I rode this trail on Sunday April 10 and absolutely loved it. I round tripped the whole route, from Echo to Park City and back...a total of 52 miles. Here's what you need to know if you're going to ride it.
1. It's mostly unpaved and not in that nice, crushed limestone, Katy Trail sort of way. It's more like a ranch or a fire road along most of its length. Generally speaking, the 13 miles from Park City to Wanship are much smoother than the 13 from Wanship to Echo. The worst stretch is the 4 miles from Echo to Coaldale. If you eliminate that little bit, it's a pretty decent ride. This isn't suburbia. It's a rural trail through the American West.
2. There are some soft spots. Again, most of these are in the Echo-Coaldale section of the trail. On my return, it started raining pretty hard and it turned into a quagmire real fast. I rode on 26" x 2.75" Dirt Wizard tires and I'm glad I did. I think this route is much more enjoyable if you're on a bike that can handle the terrain easily. Everybody's different, but I would not attempt the full route without at least 2" of tire width under me. From Park City to Wanship, a hybrid or gravel grinder will probably work just fine for most folks.
3. A 2% grade sounds like no big deal but over many miles it slows you down and wears you down. I never used the big rings on my cassette, but it was a lot more work going uphill to Park City than it was going back to Echo. I rode back almost twice as fast as I rode out. If you're going to roundtrip this, it's probably best to ride uphill first if your circumstances allow.
4. It parallels a freeway for almost the entire distance. It's a rural freeway through the mountains and sagebrush flats, not an urban freeway. For much of the route, it's well above you so it's not as if you're riding with traffic. This is common in this part of the world. The bike routes over Vail Pass and through Glenwood Canyon in Colorado also parallel freeways. Yes, there's a little bit of noise but don't let that discourage you. The views are incredible along most of the route.
If you live in a city or the suburbs like most Americans do these days, you're probably used to well manicured trails with themed signage, benches, beautiful trailheads, etc. This is not that. If you come expecting that, you're likely to leave disappointed. If, on the other hand, you come expecting to be wowed by the awesome, simple beauty of the American West, it will be a day well spent. I will be back. Five stars.
Tricycling on dirt!
I rode the entire trail from top to bottom on the 4th of july, 2012, on my '06 ICE QNT tricycle. The 1st 4 miles or so was paved, then it turned into well packed earth/gravel. The crazy part is that I was running 1.35", 95psi marathon slick tires in front!, so it was a bit bumpy but not that bad really as long as I didn't go faster than about 12 mph. It was a test for me to see if my tricycle could handle dirt roads, and since I have good rear suspension it was really quite doable. With fatter, low pressure tires I'll bet I could even have comfortably gone 4-5 mph faster. So, I just went slow and REALLY enjoyed the beauty of the area, with a highlight being when I took a very quick swim in the cold river (temp. was low 40's!). It was freezing but very refreshing, with large, hot rip-rap rocks to dry off on. I was lying there drying off and blissing-out in the hot sun when something caught my eye. I looked over less than 20' to the right to see a big beaver climb up on to the rocks, but as soon as he saw me he jumped back into the water. There's only one good place to swim w/o trespassing, (It's South of Wanship, you can't miss it...the river is deep and wide and passes right next to the path, with no fence.) so don't miss it thinking there'll be another one.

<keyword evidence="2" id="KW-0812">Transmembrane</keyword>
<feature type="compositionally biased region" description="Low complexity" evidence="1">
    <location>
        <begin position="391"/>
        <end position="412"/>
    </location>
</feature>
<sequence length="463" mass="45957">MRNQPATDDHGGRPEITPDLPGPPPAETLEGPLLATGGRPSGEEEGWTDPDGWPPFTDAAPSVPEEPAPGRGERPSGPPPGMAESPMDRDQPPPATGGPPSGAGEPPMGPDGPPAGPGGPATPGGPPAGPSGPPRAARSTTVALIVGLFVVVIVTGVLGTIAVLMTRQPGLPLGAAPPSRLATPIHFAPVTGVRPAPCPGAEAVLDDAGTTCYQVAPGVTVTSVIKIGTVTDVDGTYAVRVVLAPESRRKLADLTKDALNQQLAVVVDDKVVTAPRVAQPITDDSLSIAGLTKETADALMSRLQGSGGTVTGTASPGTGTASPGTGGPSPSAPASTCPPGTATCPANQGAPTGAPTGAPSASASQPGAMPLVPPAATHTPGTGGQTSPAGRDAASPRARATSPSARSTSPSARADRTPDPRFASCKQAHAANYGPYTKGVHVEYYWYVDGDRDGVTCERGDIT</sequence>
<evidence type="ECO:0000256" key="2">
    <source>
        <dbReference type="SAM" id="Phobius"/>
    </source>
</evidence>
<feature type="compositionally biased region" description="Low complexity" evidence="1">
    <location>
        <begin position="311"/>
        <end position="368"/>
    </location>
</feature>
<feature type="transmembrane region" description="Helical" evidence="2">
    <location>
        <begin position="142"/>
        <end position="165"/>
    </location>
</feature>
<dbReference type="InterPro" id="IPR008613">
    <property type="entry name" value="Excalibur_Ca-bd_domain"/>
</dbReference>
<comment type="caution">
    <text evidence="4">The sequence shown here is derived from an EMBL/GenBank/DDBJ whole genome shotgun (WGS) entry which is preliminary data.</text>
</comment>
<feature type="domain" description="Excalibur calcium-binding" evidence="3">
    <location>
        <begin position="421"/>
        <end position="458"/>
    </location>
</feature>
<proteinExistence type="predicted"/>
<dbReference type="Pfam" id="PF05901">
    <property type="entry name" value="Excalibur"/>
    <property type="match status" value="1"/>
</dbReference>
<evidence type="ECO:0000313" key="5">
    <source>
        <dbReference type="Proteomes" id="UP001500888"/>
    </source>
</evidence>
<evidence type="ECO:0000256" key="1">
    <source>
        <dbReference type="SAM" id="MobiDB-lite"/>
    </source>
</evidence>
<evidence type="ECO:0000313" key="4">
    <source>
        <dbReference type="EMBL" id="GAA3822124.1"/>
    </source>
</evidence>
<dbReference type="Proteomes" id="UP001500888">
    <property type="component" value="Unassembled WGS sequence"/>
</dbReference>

The only shade is under the hwy. overpasses and a few trees so take advantage of them when you get to them (use lots of sun screen due to the elevation). I had to open/close quite a few gates, but just saw it as a chance to rest a bit. I took 3L of ice cold water and drank all but a few ozs. of it during my 5 hr trip. (3 hrs. of triking and 2hrs of r&r). There are short sections of pavement through the little towns, and the quality of the dirt remains about the same till you get to the end by Echo res., where it deteriorates to being quite rough at the end.